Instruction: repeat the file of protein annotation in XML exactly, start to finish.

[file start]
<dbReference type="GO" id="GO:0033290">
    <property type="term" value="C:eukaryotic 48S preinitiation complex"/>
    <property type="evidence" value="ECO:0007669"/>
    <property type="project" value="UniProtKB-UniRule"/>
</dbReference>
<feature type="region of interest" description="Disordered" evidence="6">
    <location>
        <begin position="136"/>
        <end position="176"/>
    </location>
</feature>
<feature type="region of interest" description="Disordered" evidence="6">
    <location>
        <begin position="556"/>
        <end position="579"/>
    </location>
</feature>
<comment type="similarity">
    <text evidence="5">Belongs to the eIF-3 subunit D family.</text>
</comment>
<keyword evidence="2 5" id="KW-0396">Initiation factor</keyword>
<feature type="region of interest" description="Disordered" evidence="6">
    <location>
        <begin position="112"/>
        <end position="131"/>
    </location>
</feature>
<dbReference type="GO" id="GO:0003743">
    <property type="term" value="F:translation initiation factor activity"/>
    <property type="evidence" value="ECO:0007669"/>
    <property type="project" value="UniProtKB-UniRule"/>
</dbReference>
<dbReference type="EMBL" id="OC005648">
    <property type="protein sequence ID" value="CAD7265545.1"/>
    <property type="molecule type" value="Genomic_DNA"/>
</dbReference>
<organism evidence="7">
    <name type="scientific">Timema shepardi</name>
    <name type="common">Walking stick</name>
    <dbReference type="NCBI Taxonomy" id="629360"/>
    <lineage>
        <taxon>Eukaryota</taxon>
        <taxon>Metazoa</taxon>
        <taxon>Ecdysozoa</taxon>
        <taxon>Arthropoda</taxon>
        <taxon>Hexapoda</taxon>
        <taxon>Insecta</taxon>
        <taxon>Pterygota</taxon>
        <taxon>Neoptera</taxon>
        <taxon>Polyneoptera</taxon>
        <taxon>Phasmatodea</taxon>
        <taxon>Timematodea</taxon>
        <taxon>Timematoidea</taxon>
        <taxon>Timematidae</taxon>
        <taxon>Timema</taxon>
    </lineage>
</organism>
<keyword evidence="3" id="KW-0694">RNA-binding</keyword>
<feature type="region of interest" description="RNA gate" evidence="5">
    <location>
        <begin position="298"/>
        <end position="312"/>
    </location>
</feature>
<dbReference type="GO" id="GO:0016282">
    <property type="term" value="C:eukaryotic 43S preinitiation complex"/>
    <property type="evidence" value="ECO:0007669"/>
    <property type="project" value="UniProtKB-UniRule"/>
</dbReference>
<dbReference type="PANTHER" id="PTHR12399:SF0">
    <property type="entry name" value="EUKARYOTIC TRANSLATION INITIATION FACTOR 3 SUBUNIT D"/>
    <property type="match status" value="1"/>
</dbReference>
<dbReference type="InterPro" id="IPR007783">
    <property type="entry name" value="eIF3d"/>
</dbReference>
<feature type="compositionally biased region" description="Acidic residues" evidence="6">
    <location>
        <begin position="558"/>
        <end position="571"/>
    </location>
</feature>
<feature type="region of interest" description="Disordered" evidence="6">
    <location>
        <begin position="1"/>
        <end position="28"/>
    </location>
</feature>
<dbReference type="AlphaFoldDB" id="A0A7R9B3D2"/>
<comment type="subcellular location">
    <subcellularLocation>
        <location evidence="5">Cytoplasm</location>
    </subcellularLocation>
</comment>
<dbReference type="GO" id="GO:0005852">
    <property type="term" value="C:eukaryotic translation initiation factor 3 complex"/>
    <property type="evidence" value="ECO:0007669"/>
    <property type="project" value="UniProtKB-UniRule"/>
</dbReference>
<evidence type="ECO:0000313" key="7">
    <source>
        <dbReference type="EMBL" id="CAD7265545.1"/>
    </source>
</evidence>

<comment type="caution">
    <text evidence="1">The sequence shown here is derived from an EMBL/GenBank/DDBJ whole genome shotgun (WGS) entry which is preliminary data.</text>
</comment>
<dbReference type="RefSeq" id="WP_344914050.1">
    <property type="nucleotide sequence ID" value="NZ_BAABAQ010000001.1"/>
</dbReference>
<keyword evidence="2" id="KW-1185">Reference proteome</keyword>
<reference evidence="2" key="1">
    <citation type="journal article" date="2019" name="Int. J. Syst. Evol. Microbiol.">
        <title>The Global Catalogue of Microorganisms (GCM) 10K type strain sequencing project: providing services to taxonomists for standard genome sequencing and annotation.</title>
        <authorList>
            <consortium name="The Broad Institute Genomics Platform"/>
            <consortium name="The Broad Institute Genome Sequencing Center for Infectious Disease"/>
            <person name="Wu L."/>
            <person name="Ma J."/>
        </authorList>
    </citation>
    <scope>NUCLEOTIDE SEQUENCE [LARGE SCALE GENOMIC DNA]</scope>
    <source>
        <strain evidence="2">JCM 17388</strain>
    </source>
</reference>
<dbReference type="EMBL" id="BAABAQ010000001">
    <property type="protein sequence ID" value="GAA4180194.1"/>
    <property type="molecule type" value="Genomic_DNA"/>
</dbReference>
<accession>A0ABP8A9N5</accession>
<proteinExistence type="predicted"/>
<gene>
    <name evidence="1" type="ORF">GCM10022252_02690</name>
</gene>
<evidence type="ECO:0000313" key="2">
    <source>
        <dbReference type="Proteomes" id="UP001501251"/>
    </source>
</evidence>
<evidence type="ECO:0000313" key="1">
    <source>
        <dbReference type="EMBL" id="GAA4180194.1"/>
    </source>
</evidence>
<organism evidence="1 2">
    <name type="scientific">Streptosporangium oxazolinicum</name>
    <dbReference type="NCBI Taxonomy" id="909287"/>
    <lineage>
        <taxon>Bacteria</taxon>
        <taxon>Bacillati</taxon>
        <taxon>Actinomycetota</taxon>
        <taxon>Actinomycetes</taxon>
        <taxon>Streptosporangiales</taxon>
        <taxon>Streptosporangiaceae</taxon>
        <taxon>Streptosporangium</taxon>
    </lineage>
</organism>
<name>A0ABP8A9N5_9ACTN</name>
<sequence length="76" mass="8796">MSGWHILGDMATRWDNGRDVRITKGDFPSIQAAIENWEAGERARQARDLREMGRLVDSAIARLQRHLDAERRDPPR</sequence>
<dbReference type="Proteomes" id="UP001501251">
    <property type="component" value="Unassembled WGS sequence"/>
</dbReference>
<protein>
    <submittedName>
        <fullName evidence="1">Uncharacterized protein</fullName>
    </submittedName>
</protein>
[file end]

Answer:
<dbReference type="GO" id="GO:0033290">
    <property type="term" value="C:eukaryotic 48S preinitiation complex"/>
    <property type="evidence" value="ECO:0007669"/>
    <property type="project" value="UniProtKB-UniRule"/>
</dbReference>
<feature type="region of interest" description="Disordered" evidence="6">
    <location>
        <begin position="136"/>
        <end position="176"/>
    </location>
</feature>
<feature type="region of interest" description="Disordered" evidence="6">
    <location>
        <begin position="556"/>
        <end position="579"/>
    </location>
</feature>
<comment type="similarity">
    <text evidence="5">Belongs to the eIF-3 subunit D family.</text>
</comment>
<keyword evidence="2 5" id="KW-0396">Initiation factor</keyword>
<feature type="region of interest" description="Disordered" evidence="6">
    <location>
        <begin position="112"/>
        <end position="131"/>
    </location>
</feature>
<dbReference type="GO" id="GO:0003743">
    <property type="term" value="F:translation initiation factor activity"/>
    <property type="evidence" value="ECO:0007669"/>
    <property type="project" value="UniProtKB-UniRule"/>
</dbReference>
<dbReference type="EMBL" id="OC005648">
    <property type="protein sequence ID" value="CAD7265545.1"/>
    <property type="molecule type" value="Genomic_DNA"/>
</dbReference>
<organism evidence="7">
    <name type="scientific">Timema shepardi</name>
    <name type="common">Walking stick</name>
    <dbReference type="NCBI Taxonomy" id="629360"/>
    <lineage>
        <taxon>Eukaryota</taxon>
        <taxon>Metazoa</taxon>
        <taxon>Ecdysozoa</taxon>
        <taxon>Arthropoda</taxon>
        <taxon>Hexapoda</taxon>
        <taxon>Insecta</taxon>
        <taxon>Pterygota</taxon>
        <taxon>Neoptera</taxon>
        <taxon>Polyneoptera</taxon>
        <taxon>Phasmatodea</taxon>
        <taxon>Timematodea</taxon>
        <taxon>Timematoidea</taxon>
        <taxon>Timematidae</taxon>
        <taxon>Timema</taxon>
    </lineage>
</organism>
<keyword evidence="3" id="KW-0694">RNA-binding</keyword>
<feature type="region of interest" description="RNA gate" evidence="5">
    <location>
        <begin position="298"/>
        <end position="312"/>
    </location>
</feature>
<dbReference type="GO" id="GO:0016282">
    <property type="term" value="C:eukaryotic 43S preinitiation complex"/>
    <property type="evidence" value="ECO:0007669"/>
    <property type="project" value="UniProtKB-UniRule"/>
</dbReference>
<dbReference type="PANTHER" id="PTHR12399:SF0">
    <property type="entry name" value="EUKARYOTIC TRANSLATION INITIATION FACTOR 3 SUBUNIT D"/>
    <property type="match status" value="1"/>
</dbReference>
<dbReference type="InterPro" id="IPR007783">
    <property type="entry name" value="eIF3d"/>
</dbReference>
<feature type="compositionally biased region" description="Acidic residues" evidence="6">
    <location>
        <begin position="558"/>
        <end position="571"/>
    </location>
</feature>
<feature type="region of interest" description="Disordered" evidence="6">
    <location>
        <begin position="1"/>
        <end position="28"/>
    </location>
</feature>
<dbReference type="AlphaFoldDB" id="A0A7R9B3D2"/>
<comment type="subcellular location">
    <subcellularLocation>
        <location evidence="5">Cytoplasm</location>
    </subcellularLocation>
</comment>
<dbReference type="GO" id="GO:0005852">
    <property type="term" value="C:eukaryotic translation initiation factor 3 complex"/>
    <property type="evidence" value="ECO:0007669"/>
    <property type="project" value="UniProtKB-UniRule"/>
</dbReference>
<evidence type="ECO:0000313" key="7">
    <source>
        <dbReference type="EMBL" id="CAD7265545.1"/>
    </source>
</evidence>

<comment type="caution">
    <text evidence="1">The sequence shown here is derived from an EMBL/GenBank/DDBJ whole genome shotgun (WGS) entry which is preliminary data.</text>
</comment>
<dbReference type="RefSeq" id="WP_344914050.1">
    <property type="nucleotide sequence ID" value="NZ_BAABAQ010000001.1"/>
</dbReference>
<keyword evidence="2" id="KW-1185">Reference proteome</keyword>
<reference evidence="2" key="1">
    <citation type="journal article" date="2019" name="Int. J. Syst. Evol. Microbiol.">
        <title>The Global Catalogue of Microorganisms (GCM) 10K type strain sequencing project: providing services to taxonomists for standard genome sequencing and annotation.</title>
        <authorList>
            <consortium name="The Broad Institute Genomics Platform"/>
            <consortium name="The Broad Institute Genome Sequencing Center for Infectious Disease"/>
            <person name="Wu L."/>
            <person name="Ma J."/>
        </authorList>
    </citation>
    <scope>NUCLEOTIDE SEQUENCE [LARGE SCALE GENOMIC DNA]</scope>
    <source>
        <strain evidence="2">JCM 17388</strain>
    </source>
</reference>
<dbReference type="EMBL" id="BAABAQ010000001">
    <property type="protein sequence ID" value="GAA4180194.1"/>
    <property type="molecule type" value="Genomic_DNA"/>
</dbReference>
<accession>A0ABP8A9N5</accession>
<proteinExistence type="predicted"/>
<gene>
    <name evidence="1" type="ORF">GCM10022252_02690</name>
</gene>
<evidence type="ECO:0000313" key="2">
    <source>
        <dbReference type="Proteomes" id="UP001501251"/>
    </source>
</evidence>
<evidence type="ECO:0000313" key="1">
    <source>
        <dbReference type="EMBL" id="GAA4180194.1"/>
    </source>
</evidence>
<organism evidence="1 2">
    <name type="scientific">Streptosporangium oxazolinicum</name>
    <dbReference type="NCBI Taxonomy" id="909287"/>
    <lineage>
        <taxon>Bacteria</taxon>
        <taxon>Bacillati</taxon>
        <taxon>Actinomycetota</taxon>
        <taxon>Actinomycetes</taxon>
        <taxon>Streptosporangiales</taxon>
        <taxon>Streptosporangiaceae</taxon>
        <taxon>Streptosporangium</taxon>
    </lineage>
</organism>
<name>A0ABP8A9N5_9ACTN</name>
<sequence length="76" mass="8796">MSGWHILGDMATRWDNGRDVRITKGDFPSIQAAIENWEAGERARQARDLREMGRLVDSAIARLQRHLDAERRDPPR</sequence>
<dbReference type="Proteomes" id="UP001501251">
    <property type="component" value="Unassembled WGS sequence"/>
</dbReference>
<protein>
    <submittedName>
        <fullName evidence="1">Uncharacterized protein</fullName>
    </submittedName>
</protein>